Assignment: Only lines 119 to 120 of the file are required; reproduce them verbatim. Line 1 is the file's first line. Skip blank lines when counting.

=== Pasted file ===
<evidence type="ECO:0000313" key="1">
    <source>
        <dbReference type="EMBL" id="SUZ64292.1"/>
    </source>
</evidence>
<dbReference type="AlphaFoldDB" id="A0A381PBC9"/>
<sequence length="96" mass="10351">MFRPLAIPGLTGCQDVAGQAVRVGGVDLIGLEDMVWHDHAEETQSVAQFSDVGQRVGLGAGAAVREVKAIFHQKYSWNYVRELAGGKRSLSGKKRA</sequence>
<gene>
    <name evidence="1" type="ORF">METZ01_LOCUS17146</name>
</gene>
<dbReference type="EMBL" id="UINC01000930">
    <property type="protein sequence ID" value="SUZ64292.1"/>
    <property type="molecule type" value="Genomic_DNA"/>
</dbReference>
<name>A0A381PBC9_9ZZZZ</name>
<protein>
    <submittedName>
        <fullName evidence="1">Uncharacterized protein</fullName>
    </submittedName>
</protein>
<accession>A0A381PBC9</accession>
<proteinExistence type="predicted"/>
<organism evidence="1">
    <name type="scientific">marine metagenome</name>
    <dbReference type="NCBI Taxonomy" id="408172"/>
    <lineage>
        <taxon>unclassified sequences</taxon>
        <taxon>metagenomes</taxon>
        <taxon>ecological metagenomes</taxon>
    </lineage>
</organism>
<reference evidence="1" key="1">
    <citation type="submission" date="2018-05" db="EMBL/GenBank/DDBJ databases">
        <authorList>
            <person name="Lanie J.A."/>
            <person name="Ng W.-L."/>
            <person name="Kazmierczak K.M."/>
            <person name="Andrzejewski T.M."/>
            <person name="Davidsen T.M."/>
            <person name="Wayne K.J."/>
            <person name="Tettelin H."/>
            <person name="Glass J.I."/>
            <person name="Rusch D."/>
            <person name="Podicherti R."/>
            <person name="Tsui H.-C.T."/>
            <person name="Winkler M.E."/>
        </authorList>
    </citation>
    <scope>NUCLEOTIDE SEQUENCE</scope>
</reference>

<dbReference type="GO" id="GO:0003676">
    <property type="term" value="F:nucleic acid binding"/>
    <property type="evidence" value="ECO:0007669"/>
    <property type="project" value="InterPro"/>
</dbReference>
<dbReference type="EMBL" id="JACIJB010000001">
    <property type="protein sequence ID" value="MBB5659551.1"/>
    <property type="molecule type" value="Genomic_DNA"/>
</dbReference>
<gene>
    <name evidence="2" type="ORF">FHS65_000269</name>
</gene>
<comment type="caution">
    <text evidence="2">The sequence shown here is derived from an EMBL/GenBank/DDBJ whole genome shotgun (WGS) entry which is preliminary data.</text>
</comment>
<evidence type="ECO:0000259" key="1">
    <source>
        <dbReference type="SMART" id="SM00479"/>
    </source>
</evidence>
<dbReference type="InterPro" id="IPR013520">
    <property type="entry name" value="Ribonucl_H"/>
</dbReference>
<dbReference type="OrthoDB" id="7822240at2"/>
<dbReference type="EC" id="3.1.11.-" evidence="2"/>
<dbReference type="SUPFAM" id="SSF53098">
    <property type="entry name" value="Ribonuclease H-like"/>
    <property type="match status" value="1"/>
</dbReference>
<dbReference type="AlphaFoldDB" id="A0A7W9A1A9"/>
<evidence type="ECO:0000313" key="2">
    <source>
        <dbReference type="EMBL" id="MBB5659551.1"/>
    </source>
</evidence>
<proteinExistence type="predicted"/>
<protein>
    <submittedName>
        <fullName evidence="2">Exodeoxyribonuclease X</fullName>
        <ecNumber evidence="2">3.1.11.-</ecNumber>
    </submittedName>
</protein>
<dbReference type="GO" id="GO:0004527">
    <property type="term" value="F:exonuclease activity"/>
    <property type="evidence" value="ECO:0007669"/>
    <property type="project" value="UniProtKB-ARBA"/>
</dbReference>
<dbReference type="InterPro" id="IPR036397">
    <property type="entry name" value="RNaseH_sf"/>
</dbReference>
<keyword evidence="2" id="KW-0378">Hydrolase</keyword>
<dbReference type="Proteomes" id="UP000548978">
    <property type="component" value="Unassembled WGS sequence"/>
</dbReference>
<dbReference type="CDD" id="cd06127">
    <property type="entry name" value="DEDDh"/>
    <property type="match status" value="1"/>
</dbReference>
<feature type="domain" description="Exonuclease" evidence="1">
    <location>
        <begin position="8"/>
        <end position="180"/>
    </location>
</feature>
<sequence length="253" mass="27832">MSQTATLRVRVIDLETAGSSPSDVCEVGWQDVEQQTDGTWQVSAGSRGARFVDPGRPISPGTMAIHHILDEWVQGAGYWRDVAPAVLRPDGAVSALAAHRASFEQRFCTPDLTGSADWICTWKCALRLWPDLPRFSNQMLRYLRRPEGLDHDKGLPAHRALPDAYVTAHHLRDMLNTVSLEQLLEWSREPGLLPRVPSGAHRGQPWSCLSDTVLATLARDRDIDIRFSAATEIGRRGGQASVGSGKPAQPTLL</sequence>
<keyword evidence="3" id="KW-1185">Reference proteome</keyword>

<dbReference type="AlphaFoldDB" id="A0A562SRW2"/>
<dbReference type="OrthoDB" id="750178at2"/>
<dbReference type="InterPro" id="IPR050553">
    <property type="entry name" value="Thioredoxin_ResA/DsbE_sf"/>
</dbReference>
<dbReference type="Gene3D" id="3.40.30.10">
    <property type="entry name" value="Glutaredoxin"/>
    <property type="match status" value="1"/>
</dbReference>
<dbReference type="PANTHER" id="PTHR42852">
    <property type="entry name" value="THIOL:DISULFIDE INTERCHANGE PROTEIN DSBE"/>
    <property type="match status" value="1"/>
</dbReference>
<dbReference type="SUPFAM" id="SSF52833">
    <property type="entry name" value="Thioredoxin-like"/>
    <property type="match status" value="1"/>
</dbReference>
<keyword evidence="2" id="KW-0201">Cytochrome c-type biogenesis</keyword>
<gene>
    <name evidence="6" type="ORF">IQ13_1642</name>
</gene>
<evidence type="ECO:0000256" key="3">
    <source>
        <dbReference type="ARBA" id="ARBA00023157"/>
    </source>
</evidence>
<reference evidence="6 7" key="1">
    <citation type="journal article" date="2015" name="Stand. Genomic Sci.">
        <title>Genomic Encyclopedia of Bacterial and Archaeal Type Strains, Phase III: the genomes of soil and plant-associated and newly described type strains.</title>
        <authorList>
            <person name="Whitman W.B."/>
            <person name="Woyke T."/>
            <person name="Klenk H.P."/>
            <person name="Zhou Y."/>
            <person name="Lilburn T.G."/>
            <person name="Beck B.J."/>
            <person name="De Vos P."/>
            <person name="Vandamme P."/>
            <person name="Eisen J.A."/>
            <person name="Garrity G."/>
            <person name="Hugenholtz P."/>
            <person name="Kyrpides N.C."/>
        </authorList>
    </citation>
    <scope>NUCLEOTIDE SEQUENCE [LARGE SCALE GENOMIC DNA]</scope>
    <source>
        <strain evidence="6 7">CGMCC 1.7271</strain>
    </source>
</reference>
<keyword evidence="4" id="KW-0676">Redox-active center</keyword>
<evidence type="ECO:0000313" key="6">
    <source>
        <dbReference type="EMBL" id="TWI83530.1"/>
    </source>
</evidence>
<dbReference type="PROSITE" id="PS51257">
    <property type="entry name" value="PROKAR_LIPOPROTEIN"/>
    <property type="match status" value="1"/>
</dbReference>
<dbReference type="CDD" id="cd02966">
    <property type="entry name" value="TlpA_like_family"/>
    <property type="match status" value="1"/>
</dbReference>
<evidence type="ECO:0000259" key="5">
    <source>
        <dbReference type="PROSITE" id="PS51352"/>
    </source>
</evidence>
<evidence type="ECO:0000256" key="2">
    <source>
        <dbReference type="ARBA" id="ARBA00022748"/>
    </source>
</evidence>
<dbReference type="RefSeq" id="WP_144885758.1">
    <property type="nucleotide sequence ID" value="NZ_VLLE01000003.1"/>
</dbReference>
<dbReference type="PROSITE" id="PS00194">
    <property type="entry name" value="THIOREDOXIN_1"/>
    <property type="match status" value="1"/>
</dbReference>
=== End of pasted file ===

<dbReference type="InterPro" id="IPR050553">
    <property type="entry name" value="Thioredoxin_ResA/DsbE_sf"/>